We also have filed registration statements on Form S-3 under the Securities Act of 1933, as amended, to register the shares of our common stock reserved for issuance under the Purchase Agreement, the warrants issued as part of our public offering closed in April 2010, the warrants issued to Symphony Dynamo Holdings LLC (“Holdings”) in connection with our acquisition of SDI in December 2009, and warrants issued to Deerfield Management in connection with the July 2007 Loan Agreement.

In addition, we have filed registration statements on Form S-8 under the Securities Act of 1933, as amended, to register the shares of our common stock reserved for issuance under our stock option plans, and intend to file additional registration statements on Form S-8 to register the shares automatically added each year to the share reserves under these plans.

Symphony Capital Partners, L.P. and Symphony Strategic Partners, LLC collectively control a substantial percentage of the voting power of our outstanding common stock as well as $15 million of our debt.

Symphony Capital Partners, L.P. and Symphony Strategic Partners, LLC (collectively, “Symphony”) currently collectively control approximately 9,031,431 shares of our common stock and warrants to purchase approximately 4,515,717 shares of our common stock. Based on the number of shares of our common stock that are outstanding as of December 31, 2010, Symphony owns approximately 8% of our total outstanding shares of our common stock. If Symphony exercises all of the warrants held by it and assuming no other issuances of our common stock, Symphony would own approximately 11% of our total outstanding shares of common stock. In addition, Holdings, an affiliate of Symphony, holds a promissory note in the principal amount of $15 million, which may be satisfied in cash, Dynavax common stock or a combination of cash and Dynavax common stock, at our election. Finally, under the terms of the Standstill and Corporate Governance Letter Agreement we entered into with Holdings on December 30, 2009, for as long as Holdings and its affiliates, which include Symphony, beneficially own 10% or more of our outstanding common stock, we agreed to use our commercially reasonable efforts to cause to be elected and remain as directors on our Board of Directors one individual designated by Holdings and a second individual who shall be an independent third party designated by Holdings and reasonably acceptable to us. Holdings designated Mark Kessel, a partner of Symphony Capital LLC, as its designee and Mr. Kessel has been appointed to our Board of Directors. On July 22, 2010, the Board of Directors nominated Daniel L. Kisner, M.D. to the Board of Directors as the independent third party designee. As a result, Symphony, Holdings and their affiliates will be able to exercise substantial influence over the direction of the Company.

 

ITEM 1B. UNRESOLVED STAFF COMMENTS

None.

 

ITEM 2. PROPERTIES

As of December 31, 2010, we lease approximately 44,000 square feet of laboratory and office space in Berkeley, California (the Berkeley Lease) under agreements expiring in September 2017. Additionally, approximately 3,000 square feet of the leased premises under the Berkeley Lease is subleased through February 2011. We also lease approximately 5,600 square meters of laboratory and office space in Düsseldorf, Germany under lease agreements expiring in March 2023.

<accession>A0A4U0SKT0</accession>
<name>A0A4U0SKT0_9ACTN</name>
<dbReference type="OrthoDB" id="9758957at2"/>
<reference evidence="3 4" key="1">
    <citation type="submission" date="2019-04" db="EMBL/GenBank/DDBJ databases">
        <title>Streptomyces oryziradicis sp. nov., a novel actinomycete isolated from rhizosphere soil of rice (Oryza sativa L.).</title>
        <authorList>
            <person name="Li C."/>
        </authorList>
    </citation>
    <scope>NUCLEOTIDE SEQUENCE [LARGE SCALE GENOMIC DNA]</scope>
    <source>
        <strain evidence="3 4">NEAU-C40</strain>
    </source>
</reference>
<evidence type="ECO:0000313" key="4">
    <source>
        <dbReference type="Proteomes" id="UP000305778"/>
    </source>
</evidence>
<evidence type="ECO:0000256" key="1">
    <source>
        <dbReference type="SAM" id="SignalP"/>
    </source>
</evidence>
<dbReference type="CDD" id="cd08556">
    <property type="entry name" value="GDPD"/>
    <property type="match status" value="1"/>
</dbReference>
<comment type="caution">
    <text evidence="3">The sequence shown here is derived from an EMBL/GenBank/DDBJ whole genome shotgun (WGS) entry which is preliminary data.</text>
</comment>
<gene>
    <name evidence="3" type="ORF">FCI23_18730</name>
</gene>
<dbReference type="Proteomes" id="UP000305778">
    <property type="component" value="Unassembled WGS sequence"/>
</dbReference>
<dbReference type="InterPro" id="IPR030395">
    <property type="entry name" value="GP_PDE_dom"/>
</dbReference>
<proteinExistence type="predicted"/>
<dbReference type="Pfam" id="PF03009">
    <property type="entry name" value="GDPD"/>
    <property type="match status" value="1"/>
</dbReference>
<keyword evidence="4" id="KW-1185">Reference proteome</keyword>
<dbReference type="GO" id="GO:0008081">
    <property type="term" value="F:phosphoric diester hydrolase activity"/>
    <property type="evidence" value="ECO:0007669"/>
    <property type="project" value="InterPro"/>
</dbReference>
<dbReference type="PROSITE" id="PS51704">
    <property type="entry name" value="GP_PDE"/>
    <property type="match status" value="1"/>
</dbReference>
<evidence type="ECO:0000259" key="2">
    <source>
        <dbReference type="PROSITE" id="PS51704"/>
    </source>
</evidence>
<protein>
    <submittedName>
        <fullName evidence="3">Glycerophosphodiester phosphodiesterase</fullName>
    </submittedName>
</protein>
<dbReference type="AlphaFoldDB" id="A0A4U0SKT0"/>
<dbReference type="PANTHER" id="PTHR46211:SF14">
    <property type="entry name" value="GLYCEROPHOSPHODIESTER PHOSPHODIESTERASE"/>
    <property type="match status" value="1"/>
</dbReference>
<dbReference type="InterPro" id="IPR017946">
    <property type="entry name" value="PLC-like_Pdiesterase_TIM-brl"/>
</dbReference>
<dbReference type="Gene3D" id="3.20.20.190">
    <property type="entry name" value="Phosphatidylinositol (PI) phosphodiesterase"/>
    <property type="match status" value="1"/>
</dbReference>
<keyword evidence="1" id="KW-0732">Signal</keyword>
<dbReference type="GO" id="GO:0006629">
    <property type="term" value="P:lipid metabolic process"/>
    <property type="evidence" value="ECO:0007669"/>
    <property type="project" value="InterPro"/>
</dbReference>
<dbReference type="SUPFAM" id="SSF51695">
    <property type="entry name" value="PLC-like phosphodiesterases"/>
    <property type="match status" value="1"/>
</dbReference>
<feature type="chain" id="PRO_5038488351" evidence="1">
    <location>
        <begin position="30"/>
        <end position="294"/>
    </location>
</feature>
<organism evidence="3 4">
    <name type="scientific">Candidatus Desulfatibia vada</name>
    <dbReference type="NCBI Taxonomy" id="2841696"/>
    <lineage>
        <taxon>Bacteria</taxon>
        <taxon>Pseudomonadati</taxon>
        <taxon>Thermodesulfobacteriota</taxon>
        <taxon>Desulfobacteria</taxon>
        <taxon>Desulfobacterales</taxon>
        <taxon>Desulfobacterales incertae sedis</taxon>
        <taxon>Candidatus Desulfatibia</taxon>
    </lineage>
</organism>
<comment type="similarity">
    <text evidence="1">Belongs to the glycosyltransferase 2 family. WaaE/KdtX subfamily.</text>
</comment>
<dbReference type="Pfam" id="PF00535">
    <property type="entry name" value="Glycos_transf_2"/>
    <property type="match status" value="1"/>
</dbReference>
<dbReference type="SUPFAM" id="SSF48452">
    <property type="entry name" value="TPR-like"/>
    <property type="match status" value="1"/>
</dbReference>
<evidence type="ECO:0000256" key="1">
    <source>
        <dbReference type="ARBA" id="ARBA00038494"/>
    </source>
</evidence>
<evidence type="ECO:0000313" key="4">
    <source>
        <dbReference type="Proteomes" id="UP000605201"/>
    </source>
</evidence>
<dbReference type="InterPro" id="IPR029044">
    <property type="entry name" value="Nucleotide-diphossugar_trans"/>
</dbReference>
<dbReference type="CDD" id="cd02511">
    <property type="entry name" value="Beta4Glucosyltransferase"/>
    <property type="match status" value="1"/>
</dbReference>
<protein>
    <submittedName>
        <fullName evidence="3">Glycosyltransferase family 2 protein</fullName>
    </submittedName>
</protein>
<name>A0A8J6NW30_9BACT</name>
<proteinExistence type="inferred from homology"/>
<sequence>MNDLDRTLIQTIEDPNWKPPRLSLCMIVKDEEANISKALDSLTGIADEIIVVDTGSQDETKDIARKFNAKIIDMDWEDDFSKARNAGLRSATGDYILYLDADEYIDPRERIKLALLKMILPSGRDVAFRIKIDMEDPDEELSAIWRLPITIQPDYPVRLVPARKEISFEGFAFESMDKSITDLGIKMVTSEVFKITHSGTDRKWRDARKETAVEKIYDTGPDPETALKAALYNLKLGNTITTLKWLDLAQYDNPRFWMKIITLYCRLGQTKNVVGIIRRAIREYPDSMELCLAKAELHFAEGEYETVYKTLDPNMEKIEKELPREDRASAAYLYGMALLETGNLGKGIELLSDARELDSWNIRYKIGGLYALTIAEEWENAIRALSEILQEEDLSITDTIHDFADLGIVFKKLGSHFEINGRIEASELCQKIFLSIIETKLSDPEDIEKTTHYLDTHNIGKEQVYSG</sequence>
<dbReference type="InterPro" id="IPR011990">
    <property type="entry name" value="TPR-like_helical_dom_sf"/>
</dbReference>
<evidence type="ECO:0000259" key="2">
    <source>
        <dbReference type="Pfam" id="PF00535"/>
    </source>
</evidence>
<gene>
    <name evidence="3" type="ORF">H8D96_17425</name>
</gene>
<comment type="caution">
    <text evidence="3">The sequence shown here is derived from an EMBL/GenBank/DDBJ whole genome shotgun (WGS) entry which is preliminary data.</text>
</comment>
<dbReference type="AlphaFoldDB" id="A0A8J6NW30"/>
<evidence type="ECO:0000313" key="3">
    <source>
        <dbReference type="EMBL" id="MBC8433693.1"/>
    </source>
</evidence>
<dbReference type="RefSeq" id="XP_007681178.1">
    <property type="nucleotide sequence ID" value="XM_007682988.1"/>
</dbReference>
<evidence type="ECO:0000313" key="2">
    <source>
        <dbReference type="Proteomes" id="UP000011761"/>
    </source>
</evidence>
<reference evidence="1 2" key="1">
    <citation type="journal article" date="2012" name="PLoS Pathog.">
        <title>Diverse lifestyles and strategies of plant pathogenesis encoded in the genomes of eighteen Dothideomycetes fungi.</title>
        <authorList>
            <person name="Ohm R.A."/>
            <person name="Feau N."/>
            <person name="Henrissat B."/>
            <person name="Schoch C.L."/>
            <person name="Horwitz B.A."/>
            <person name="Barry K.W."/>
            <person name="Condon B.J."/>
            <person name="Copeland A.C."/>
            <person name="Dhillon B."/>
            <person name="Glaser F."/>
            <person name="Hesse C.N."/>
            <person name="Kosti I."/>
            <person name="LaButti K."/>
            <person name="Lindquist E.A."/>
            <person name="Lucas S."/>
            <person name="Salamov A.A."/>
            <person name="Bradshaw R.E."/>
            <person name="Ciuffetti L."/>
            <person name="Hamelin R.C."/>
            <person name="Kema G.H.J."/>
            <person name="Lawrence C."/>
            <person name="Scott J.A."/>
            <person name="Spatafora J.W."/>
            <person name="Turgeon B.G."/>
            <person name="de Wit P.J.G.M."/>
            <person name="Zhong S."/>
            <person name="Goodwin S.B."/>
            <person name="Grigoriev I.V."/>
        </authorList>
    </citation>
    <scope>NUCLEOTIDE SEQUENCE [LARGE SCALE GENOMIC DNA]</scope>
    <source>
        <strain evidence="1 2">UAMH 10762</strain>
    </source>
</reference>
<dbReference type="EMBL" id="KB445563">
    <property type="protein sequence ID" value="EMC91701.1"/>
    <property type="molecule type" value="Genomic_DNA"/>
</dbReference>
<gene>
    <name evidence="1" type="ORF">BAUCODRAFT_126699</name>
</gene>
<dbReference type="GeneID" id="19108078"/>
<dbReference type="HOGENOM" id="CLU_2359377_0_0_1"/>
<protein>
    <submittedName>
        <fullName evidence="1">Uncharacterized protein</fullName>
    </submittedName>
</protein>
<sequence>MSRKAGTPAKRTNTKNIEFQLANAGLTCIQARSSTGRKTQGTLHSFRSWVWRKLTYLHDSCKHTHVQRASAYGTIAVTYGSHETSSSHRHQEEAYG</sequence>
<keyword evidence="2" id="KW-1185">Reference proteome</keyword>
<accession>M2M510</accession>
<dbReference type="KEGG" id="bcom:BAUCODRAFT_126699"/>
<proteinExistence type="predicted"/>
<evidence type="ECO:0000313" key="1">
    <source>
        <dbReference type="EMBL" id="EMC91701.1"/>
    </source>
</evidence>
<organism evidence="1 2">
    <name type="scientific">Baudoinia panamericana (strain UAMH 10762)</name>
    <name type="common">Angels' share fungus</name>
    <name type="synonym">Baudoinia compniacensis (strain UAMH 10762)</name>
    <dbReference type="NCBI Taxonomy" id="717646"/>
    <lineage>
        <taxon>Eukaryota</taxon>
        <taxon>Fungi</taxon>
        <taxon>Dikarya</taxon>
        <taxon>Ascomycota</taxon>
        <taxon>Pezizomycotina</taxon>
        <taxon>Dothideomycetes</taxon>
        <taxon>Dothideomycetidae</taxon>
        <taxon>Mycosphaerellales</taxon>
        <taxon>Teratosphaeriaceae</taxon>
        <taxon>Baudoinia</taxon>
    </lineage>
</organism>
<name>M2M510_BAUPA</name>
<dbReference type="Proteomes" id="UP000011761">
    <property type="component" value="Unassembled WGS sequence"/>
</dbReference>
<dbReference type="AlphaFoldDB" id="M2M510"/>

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ITEM 3. LEGAL PROCEEDINGS

From time to time in the ordinary course of business, we receive claims or allegations regarding various matters, including employment, vendor and other similar situations in the conduct of our operations. We do not believe any of the current claims or allegations are material to our current business or operations.

 

ITEM 4. (REMOVED AND RESERVED)

 

 

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PART II

 

ITEM 5. MARKET FOR THE REGISTRANT’S COMMON EQUITY, RELATED STOCKHOLDER MATTERS AND ISSUER PURCHASES OF EQUITY SECURITIES

Market Information and Holders

Our common stock is traded on the NASDAQ Capital Market under the symbol “DVAX”. Public trading of our common stock commenced on February 19, 2004. The following table sets forth for the periods indicated the high and low sale prices per share of our common stock.

 

     Common Stock
Price
 
     High      Low  

2010

     

First Quarter

   $ 1.83       $ 1.19   

Second Quarter

   $ 2.08       $ 1.28   

Third Quarter

   $ 2.34       $ 1.58   

Fourth Quarter

   $ 3.24       $ 1.75   

2009

     

First Quarter

   $ 1.04       $ 0.50   

Second Quarter

   $ 2.19       $ 0.64   

Third Quarter

   $ 3.35       $ 1.15   

Fourth Quarter

   $ 1.94       $ 1.11   

As of March 8, 2011, there were approximately 180 holders of record of our common stock, as shown on the records of our transfer agent. We believe that our stockholders exceed 300 as the number of record holders does not include shares held in “street name” through brokers.

Dividends

We have never paid any cash dividends on our common stock. We currently expect to retain future earnings, if any, for use in the operation and expansion of our business and do not anticipate paying any cash dividends in the foreseeable future.

Recent Sales of Unregistered Securities

None.

 

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ITEM 6. SELECTED FINANCIAL DATA